Unsafe interactions at sea between the U.S. and Iran are on a troubling upswing, the commander of an American destroyer that recently fired warning shots said on Thursday.
Cmdr. Mark Davis, the USS Mahan's commanding officer, said the number of "unsafe and unprofessional" interactions jumped from 23 in 2015 to 35 last year, although the percentage of such incidents slipped slightly.
"We tend to abide by the international rules of the sea and also the international norms and laws. And part of that is: if you're closing a vessel that you're supposed to, you know, establish communication, let them know what your intentions are and then you come to an agreement as to how you're going to pass so that it's not unsafe and does not make people nervous," Davis told The Associated Press.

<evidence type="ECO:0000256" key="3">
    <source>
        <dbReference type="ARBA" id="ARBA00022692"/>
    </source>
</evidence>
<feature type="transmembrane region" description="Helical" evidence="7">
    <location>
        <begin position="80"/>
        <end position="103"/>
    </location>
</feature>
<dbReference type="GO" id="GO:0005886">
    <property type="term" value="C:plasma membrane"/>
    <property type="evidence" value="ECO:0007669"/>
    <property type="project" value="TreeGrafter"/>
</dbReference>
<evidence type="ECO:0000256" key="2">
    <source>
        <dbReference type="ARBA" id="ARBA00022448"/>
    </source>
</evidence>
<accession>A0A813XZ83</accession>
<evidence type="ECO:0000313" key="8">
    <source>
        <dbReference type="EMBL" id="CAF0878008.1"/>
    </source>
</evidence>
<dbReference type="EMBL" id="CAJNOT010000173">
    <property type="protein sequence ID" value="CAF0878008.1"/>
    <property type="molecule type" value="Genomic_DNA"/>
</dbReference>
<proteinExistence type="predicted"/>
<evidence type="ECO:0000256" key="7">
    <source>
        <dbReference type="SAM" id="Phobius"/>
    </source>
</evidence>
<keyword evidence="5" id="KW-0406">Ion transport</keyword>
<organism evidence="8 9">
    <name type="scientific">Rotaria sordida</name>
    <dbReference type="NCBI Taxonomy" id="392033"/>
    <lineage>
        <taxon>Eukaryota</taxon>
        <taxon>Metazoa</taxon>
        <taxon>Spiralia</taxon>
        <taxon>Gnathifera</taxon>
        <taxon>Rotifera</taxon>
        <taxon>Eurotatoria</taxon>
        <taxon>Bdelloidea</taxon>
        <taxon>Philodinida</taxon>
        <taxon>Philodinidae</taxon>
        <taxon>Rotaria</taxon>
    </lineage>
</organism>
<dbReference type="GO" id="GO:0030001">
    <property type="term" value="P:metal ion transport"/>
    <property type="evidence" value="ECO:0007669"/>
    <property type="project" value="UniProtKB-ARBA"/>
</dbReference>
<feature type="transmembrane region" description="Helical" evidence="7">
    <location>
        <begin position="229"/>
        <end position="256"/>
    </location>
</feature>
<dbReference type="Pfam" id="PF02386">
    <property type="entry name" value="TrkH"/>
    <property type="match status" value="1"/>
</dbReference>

Fox News reported over the summer when four of those unsafe interactions unfolded in just one week. Last month, the USS Mahan fired warning shots after four high-speed Iran Revolutionary Guard Navy patrol boats approached it at the entrance to the Persian Gulf and ignored multiple warnings.
The destroyer fired three shots in all using .50-calibre machine guns. Davis said they were within their right to act, as all boats should "abide by the international rules of the sea and also the international norms and laws."
The U.S. Naval Forces Central Command deemed the Iranians' actions "unsafe and unprofessional." Davis added.
In 2015 there were 23 unsafe and unprofessional interactions out of the 327 that occurred with the Iranian Navy. In 2016, he said, the number increased to 35 out of 527, according to Davis.
So far in 2017 the USS Mahan has had eight interactions with the Iranians, of which the last was unsafe, the commander said.
Iran's Revolutionary Guard seized 10 U.S. Navy sailors after their two patrol craft drifted into Iranian waters near Farsi Island in the Persian Gulf early last year. They were released the following day.
Fox News' Lucas Tomlinson and The Associated Press contributed to this report.